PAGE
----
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Why aren’t coronavirus case counts the same on different websites?

Coronavirus outbreak

Health experts say local counties have the most accurate information, and different methods of reporting can create discrepancies in totals.

For Texans who are trying to find the number of positive COVID-19 cases in their area, the totals may depend on where they look.

Dallas County, for example, reported 247 cases on the county’s health department website earlier this week. But on the same day, the Department of State Health Services’ website showed only 169.

Why are these numbers so different? Where should you look to find the most accurate case counts in your area? Here’s what you need to know.

Reporting methods can make case counts differ

Some of the differences between state and county totals can be explained because of the different methodologies in how health officials report cases.

For example, the Dallas County health department reports totals without including people who test positive but reside outside the county. So even if people test positive in Dallas, they are only included in the count if they live in Dallas County.

But Austin’s health department, among others, includes anyone who has been tested or treated in Austin-Travis County, said Jen Samp, public information and marketing manager for Austin Public Health.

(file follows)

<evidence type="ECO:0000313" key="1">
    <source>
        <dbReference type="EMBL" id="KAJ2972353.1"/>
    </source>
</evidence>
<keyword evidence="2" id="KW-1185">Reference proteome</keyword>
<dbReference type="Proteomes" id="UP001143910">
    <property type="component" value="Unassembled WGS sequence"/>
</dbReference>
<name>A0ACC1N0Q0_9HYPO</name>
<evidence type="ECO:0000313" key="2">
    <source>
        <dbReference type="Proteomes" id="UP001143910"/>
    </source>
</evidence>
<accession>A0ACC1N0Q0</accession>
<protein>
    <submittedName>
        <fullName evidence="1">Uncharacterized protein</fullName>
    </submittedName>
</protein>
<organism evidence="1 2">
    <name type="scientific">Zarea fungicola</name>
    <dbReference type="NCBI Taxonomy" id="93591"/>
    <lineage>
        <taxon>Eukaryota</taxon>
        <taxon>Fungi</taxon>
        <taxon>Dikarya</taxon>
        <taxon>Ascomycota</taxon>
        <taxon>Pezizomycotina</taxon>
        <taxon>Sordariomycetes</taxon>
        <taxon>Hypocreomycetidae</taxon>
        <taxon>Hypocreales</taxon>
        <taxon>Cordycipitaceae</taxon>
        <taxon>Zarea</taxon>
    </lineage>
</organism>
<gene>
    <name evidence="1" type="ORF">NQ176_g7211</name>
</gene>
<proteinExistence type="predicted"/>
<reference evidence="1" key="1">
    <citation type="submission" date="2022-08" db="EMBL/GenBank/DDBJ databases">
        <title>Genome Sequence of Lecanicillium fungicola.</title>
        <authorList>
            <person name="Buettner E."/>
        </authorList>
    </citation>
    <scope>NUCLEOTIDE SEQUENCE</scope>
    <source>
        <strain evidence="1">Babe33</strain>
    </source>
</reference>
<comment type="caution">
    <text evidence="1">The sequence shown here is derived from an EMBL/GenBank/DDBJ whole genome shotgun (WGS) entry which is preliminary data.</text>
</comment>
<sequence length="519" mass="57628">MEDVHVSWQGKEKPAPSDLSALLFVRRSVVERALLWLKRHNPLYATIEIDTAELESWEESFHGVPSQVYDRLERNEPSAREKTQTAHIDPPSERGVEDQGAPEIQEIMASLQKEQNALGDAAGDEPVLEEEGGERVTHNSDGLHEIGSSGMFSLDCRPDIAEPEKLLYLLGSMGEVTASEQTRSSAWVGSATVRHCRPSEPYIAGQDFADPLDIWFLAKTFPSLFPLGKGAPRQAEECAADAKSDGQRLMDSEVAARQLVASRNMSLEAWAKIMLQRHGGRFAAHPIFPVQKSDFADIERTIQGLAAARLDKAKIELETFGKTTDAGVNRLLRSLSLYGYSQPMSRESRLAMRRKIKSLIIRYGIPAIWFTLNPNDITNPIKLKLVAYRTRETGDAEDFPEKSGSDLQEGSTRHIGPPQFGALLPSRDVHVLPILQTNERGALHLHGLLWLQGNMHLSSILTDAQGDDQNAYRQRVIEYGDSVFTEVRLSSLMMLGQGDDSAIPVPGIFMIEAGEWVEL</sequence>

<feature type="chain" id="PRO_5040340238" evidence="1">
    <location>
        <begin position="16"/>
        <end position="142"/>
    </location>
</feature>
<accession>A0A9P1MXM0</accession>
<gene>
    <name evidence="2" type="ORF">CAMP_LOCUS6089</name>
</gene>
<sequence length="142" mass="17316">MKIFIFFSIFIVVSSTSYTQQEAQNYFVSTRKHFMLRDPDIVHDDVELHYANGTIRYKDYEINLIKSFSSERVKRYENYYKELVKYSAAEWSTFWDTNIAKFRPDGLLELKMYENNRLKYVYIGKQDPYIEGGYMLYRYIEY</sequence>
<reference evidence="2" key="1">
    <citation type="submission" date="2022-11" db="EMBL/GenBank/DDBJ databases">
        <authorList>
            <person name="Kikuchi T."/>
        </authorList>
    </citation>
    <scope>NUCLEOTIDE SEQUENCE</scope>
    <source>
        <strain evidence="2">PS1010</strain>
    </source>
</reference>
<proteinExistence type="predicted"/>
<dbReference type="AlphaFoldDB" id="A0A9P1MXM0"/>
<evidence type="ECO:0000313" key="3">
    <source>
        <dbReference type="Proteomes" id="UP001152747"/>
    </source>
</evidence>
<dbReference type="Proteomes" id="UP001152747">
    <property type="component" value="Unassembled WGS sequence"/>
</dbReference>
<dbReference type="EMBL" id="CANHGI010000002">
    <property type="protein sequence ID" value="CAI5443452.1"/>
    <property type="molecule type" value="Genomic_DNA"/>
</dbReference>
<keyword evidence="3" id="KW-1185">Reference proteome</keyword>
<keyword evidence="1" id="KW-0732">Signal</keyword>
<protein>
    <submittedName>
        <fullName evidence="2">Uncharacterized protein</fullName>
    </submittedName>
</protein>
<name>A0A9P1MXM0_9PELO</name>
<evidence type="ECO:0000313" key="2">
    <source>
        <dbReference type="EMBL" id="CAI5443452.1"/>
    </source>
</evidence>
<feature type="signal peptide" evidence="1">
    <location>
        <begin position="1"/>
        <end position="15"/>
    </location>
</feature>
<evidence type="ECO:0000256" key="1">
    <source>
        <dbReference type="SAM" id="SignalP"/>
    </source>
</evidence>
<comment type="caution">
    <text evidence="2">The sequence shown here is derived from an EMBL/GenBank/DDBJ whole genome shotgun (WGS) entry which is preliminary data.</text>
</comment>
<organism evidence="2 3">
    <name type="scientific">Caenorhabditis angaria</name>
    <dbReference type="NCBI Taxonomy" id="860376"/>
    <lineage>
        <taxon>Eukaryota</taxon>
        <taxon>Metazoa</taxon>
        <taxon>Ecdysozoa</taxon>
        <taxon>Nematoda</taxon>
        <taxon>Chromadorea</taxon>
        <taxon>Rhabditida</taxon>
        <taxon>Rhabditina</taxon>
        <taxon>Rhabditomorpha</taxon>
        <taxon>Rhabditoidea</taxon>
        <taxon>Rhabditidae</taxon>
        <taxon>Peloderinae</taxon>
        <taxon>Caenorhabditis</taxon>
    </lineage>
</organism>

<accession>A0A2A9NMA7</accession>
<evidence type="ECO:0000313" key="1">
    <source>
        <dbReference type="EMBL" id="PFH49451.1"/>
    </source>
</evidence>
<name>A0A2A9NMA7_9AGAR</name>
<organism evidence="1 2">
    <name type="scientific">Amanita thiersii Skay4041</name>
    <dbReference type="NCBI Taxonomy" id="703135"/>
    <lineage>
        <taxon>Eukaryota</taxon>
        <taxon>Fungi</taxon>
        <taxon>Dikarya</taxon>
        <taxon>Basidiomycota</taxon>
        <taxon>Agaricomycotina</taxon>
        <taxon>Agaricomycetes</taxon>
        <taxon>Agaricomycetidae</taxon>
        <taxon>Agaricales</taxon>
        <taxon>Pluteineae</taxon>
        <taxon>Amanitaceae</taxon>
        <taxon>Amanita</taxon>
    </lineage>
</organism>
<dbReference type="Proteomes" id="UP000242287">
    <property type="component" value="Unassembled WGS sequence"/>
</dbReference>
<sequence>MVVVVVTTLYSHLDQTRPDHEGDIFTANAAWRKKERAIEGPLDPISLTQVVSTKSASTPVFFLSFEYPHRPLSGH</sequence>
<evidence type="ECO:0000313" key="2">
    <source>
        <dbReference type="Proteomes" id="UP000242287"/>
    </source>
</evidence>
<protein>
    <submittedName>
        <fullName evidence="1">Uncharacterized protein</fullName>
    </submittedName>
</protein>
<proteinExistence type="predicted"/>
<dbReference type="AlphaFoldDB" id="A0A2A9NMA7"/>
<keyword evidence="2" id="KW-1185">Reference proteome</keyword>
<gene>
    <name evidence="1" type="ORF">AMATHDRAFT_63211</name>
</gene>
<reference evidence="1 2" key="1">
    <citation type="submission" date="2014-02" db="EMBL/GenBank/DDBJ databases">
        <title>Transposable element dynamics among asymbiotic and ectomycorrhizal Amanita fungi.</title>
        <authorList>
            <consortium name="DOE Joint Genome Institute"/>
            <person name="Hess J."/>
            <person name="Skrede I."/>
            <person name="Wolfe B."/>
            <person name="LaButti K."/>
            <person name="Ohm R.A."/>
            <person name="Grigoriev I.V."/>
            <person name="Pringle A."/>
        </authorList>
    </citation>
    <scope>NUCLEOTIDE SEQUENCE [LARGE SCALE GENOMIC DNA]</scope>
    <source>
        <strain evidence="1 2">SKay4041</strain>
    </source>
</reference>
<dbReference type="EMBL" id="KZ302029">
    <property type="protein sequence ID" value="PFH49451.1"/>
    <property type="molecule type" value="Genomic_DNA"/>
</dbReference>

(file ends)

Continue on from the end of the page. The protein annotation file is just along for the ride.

Chris Van Deusen, director of media relations for the Department of State Health Services, said the department’s methodology for reporting statewide totals changed recently to speed up the state’s online reports.

Previously, the department waited for official reports to come in from local jurisdictions, creating a greater discrepancy between county and statewide totals. But now the department is using the totals counties are reporting publicly. The Texas Tribune reported the change happened Tuesday.

“We’re collecting those in the evening and updating our data the next morning, so they could get off again once the local jurisdictions update their numbers,” Van Deusen said in an email.

The change caused an additional 305 cases to be added to the state’s total.

It’s also important to note that some sites, including the state health department’s site, don’t include people who returned from China or who returned on a cruise ship on chartered flights to San Antonio.

It’s also possible some sites include presumptive positive cases — cases the Centers for Disease Control and Prevention haven’t confirmed — while others do not.

A popular interactive map created by Johns Hopkins University, for example, pulls from several public health databases and includes presumptive positive cases. The map showed a higher case count in Texas earlier this week than the state health department’s website.

The state health department’s site also warns that other sites may be using news reports to count cases, making it possible that some cases have been counted twice.

Local counties probably have the most accurate information

Dr. John Carlo, former Dallas County medical director and CEO of Prism Health North Texas, said local governments generally have the most accurate information.

“Probably the most up to date and current is going to be the lowest jurisdictional entity,” he said. “It’s easier and more timely when you’re in a smaller segment of the population.”